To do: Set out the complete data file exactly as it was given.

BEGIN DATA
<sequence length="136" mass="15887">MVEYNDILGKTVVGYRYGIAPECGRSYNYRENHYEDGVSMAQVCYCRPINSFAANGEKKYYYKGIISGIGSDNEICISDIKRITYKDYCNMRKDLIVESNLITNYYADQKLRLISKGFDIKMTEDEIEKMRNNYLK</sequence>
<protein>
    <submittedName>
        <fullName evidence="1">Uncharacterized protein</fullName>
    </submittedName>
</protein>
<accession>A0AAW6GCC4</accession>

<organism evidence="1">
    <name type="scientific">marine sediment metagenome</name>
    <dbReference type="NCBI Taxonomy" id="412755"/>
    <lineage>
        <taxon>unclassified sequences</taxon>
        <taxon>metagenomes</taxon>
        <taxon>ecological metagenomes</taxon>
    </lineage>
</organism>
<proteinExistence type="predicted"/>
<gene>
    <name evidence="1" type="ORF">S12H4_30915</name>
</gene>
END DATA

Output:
<sequence length="136" mass="15887">MVEYNDILGKTVVGYRYGIAPECGRSYNYRENHYEDGVSMAQVCYCRPINSFAANGEKKYYYKGIISGIGSDNEICISDIKRITYKDYCNMRKDLIVESNLITNYYADQKLRLISKGFDIKMTEDEIEKMRNNYLK</sequence>
<protein>
    <submittedName>
        <fullName evidence="1">Uncharacterized protein</fullName>
    </submittedName>
</protein>
<accession>A0AAW6GCC4</accession>

<organism evidence="1">
    <name type="scientific">marine sediment metagenome</name>
    <dbReference type="NCBI Taxonomy" id="412755"/>
    <lineage>
        <taxon>unclassified sequences</taxon>
        <taxon>metagenomes</taxon>
        <taxon>ecological metagenomes</taxon>
    </lineage>
</organism>
<proteinExistence type="predicted"/>
<gene>
    <name evidence="1" type="ORF">S12H4_30915</name>
</gene>